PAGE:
COMIC REVIEW: Injustice: Gods Among Us #36

Written by TOM TAYLOR / Art by MIKE S. MILLER / Colors by DAVID LOPEZ & SANTI CASAS OF IKARI STUDIO / Letters by WES ABBOTT / Published by DC COMICS

InjusticeUntil relatively recently, there was a truism regarding adaptations that proved equally accurate whether applied to comic books based on video games or video games based on comic books – they always stink.  Given that, nobody expected the tie-in comic for the Injustice: Gods Among Us fighting game to be worth much.  Indeed, the first few issues made several prominent critics’ WORST BOOK EVER lists due to the story starting off with the conceit that Superman could be tricked into killing Lois Lane, thus starting a chain reaction that ended with the destruction of Metropolis and the death of The Joker at Superman’s hands.

Despite this outlandish beginning, writer Tom Taylor rose to the occasion and brought amazing depths to what otherwise might have been yet another dull Elseworlds story where Superman and Batman become enemies.  Taylor primarily did this in two ways.  First, Taylor showed that Superman’s fall into fascism was not a sudden thing but a gradual process born of a series of steps down the slippery slope of good intentions.  Next, Taylor took advantage of the weekly digital release format of Injustice to tell smaller stories that focused on the ordinary people and their reactions to the changes wrought by the World’s Finest Heroes.  Taylor also took care to make the story more than just another Superman vs. Batman fight by focusing individual issues on other characters like Green Arrow and Harley Quinn.

Taylor continues to defy convention, even in this series finale where Batman and Superman finally do face one another in battle.  In a nod to The Dark Knight Returns, Batman hangs a lampshade on the conflict by noting that it would be far easier for him to put on an armored suit and throw Kryptonite at Superman than to do what he plans to do.   But Batman does not take the easy way out in the fight that follows.  Thankfully, neither does Taylor who turns this epic battle into one of wills rather than fisticuffs.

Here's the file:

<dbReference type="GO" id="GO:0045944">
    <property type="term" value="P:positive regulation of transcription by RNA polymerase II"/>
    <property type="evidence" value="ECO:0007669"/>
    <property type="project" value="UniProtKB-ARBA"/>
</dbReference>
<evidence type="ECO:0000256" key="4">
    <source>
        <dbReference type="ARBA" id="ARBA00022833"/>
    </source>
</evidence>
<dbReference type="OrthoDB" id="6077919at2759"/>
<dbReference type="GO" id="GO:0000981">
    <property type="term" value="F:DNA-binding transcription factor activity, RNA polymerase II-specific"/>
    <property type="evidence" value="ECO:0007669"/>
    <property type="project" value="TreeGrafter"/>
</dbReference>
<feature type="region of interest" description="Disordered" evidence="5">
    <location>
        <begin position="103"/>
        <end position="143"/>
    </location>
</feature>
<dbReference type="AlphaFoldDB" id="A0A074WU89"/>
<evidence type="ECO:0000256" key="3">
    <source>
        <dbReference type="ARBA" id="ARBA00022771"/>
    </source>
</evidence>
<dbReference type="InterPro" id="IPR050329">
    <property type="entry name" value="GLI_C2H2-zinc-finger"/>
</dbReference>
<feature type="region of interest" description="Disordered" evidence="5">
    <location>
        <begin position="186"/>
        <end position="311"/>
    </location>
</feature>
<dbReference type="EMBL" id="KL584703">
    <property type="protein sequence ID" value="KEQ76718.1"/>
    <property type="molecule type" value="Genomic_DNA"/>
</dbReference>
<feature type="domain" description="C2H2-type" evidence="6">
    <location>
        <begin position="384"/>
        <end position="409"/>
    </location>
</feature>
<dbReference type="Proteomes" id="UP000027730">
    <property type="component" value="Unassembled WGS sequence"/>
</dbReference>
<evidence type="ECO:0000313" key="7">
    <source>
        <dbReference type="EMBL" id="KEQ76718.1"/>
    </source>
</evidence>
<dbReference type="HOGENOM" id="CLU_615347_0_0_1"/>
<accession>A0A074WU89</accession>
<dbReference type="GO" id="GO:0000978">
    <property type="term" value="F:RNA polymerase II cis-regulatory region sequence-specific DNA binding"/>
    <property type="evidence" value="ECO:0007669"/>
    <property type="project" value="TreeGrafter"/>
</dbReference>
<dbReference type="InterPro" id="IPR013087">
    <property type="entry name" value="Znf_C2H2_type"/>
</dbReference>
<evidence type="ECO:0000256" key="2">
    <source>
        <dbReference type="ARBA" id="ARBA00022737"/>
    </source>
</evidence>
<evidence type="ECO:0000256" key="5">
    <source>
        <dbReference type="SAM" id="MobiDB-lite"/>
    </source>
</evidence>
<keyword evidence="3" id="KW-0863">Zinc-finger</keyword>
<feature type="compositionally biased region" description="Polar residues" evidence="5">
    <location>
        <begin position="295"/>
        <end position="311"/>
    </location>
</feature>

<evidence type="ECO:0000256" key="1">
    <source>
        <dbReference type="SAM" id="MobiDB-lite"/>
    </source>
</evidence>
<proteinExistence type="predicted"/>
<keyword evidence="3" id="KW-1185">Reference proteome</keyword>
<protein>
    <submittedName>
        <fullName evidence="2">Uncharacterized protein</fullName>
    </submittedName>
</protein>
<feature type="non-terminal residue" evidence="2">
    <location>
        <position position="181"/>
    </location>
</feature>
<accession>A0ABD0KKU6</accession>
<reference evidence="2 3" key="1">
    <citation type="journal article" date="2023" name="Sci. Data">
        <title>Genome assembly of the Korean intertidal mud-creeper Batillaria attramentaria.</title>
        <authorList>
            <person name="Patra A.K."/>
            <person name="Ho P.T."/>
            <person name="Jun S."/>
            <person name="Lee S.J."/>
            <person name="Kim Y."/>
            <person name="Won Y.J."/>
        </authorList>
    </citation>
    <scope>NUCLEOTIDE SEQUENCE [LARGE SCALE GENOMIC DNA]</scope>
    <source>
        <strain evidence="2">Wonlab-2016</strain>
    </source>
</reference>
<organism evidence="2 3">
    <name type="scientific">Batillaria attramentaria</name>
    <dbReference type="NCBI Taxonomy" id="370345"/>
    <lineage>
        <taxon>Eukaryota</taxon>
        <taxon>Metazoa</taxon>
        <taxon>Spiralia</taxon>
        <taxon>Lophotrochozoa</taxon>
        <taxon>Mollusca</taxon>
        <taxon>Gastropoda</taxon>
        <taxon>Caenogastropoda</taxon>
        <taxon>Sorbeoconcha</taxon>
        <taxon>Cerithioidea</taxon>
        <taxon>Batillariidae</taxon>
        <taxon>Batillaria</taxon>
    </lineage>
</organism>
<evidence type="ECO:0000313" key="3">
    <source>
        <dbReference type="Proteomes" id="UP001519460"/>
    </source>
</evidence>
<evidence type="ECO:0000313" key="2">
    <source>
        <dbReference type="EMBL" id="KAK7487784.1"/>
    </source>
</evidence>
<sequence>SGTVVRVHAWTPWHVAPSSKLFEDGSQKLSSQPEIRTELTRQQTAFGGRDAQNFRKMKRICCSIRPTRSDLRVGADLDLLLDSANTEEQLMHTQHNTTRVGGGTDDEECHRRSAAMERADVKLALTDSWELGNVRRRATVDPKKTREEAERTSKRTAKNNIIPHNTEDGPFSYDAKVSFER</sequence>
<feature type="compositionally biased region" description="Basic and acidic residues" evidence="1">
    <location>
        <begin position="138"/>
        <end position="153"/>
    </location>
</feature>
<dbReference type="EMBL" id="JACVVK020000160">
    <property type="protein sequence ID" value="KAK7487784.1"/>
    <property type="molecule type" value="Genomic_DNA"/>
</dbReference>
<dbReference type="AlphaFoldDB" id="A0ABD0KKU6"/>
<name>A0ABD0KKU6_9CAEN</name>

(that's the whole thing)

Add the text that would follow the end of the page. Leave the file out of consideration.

In this respect, Taylor may have written the most realistic Batman vs. Superman fight in comics’ history.  We get a sense in this issue that it is Batman who is the most reluctant to fight, ready to sacrifice his own life rather than taking one himself.  He remains unwilling to compromise his principles, even in this face of his own death at Superman’s hand.  Yet, Batman will find aid in the eleventh hour from his most likely ally and least likely source of salvation.

Artist Mike S. Miller delivers another strong performance.  Miller’s figures are larger than life, looking powerful even at rest.  Even unmasked and prone, his Batman looks capable of springing into action in a second and his Superman is frightening in his unrestrained fury.  The artwork does falter somewhat in the final pages, where Miller’s lines become muddied as he tries to depict multiple characters in the middle and far ranges.  Miller is a great artist when it comes to drawing close-ups and splash-pages but not so grand when it comes to depicting fine detail at a distance.

Injustice: Gods Among Us #36 proves a fitting conclusion to a surprising series, despite leaving readers with many unanswered questions.  Thankfully, answers may be forthcoming when Injustice returns in January 2014.  Maybe then we shall learn how Black Canary will choose to strike back at Superman in the wake of Green Arrow’s death and how Catwoman eventually comes to ally herself with Superman’s regime?  Until then, those who have come to enjoy Tom Taylor’s skillful writing can look forward to his upcoming run on Earth 2 following James Robinson’s departure as well as Taylor’s all-ages series The Deep.

Rating 5

 

About Matt Morrison

Matt "Starman" Morrison is The Grand Exalted High Macha of Raspur - a non-existent but real-sounding country. He has been writing about comics since before the word "blogging" was coined. He enjoys acting, role-playing, movie-riffing and sarcasm. You can follow his adventures on Twitter, @GeekyGeekyWays.

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